The two interlaced blazed gratings to be displayed on the phase SLM were calculated according to the piecewise function Φ SLM(py,pz) = 2π∙f/2∙py/1080 for py mod 12 < 6 and ΦSLM(py,pz) = −2π∙f/2∙py/1080 + φ otherwise (using the coordinate system established in Fig. 1: py being the horizontal and pz the vertical pixel coordinate of the 1920-by-1080 pixel phase SLM). We applied an additional constant tilt to the SLM display to be able to reject the zero order diffraction pattern by the slit.
We displayed 109 discrete frequencies on the SLM (which was demagnified 20x via the 4f system) resulting in the display of 0 to 108 vertical periods at the sample. The maximum vertical period corresponded to 10 SLM pixels (1080/108) or 4 µm at the sample (10 x 8 µm pixels, which were 20x demagnified).
With 109 frequencies displayed at 3 phase shifts, we recorded 3x109 raw camera frames. These were processed into 109 complex-valued frames, according to the equation given in the principles section. This data set was zero-padded with an additional 108 frames, made conjugate symmetric along f (by mirroring and conjugating the data set along the zero frequency) and Fourier-transformed with an FFT algorithm (MATLAB, The Mathworks). For Fig. 5, the data set was multiplied with a Gaussian along f (FWHM = 2∙fmax) before Fourier-transforming – which increased the impulse-response FWHM from 2.4 µm to 2.8 µm.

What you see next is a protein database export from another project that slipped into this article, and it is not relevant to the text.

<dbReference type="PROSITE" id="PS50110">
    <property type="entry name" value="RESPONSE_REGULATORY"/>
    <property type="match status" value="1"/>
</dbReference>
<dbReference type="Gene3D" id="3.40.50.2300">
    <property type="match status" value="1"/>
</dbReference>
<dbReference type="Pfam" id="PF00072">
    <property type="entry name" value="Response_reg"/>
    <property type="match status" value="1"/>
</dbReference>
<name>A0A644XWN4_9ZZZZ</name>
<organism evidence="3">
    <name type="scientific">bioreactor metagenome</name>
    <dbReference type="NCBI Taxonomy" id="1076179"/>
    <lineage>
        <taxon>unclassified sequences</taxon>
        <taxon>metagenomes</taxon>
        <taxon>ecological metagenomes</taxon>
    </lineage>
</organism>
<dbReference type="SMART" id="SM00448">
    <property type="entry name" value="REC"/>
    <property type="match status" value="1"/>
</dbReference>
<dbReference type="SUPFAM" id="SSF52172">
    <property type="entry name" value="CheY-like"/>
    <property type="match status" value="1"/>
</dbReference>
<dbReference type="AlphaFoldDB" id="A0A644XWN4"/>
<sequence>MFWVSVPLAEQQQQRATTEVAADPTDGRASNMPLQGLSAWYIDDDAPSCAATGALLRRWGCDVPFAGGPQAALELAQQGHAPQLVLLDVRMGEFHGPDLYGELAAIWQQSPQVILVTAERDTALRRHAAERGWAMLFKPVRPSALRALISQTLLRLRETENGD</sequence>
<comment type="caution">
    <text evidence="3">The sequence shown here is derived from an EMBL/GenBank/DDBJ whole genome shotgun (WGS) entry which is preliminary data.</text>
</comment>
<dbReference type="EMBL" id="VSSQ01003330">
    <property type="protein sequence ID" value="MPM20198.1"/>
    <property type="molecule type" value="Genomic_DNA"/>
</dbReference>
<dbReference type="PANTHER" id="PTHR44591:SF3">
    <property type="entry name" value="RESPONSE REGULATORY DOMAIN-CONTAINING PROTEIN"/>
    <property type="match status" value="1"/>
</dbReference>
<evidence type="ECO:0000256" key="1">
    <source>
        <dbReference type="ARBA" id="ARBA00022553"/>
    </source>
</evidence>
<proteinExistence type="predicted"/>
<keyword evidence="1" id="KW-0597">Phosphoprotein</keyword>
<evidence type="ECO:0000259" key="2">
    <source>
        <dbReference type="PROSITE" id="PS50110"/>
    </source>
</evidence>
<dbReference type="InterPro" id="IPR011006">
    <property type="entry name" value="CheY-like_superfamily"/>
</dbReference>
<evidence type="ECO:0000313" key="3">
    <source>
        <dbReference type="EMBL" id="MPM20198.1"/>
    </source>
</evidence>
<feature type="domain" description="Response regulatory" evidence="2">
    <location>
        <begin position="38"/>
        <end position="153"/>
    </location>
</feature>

For measurement of system resolution, we dispersed 1 µm orange fluorescent beads (Invitrogen) in 1% Agarose (Sigma, USA). To visualize the illumination patterns in the X-Z plane, we used 0.1% saturated Rhod 6G in 1% Agarose hydrogel. Starfish embryos were fixed and permeabilized in ethanol and stained with 5 µM SYTOX Orange (Invitrogen) before they were embedded in hydrogel.
We thank Ying-Min Wang, Roarke Horstmeyer and Phil Willems for valuable advice and for critically reading the manuscript. This work was supported by the National Institutes of Health (1DP2OD007307-01). Benjamin Judkewitz is a recipient of the Sir Henry Wellcome Postdoctoral Fellowship by the Wellcome Trust.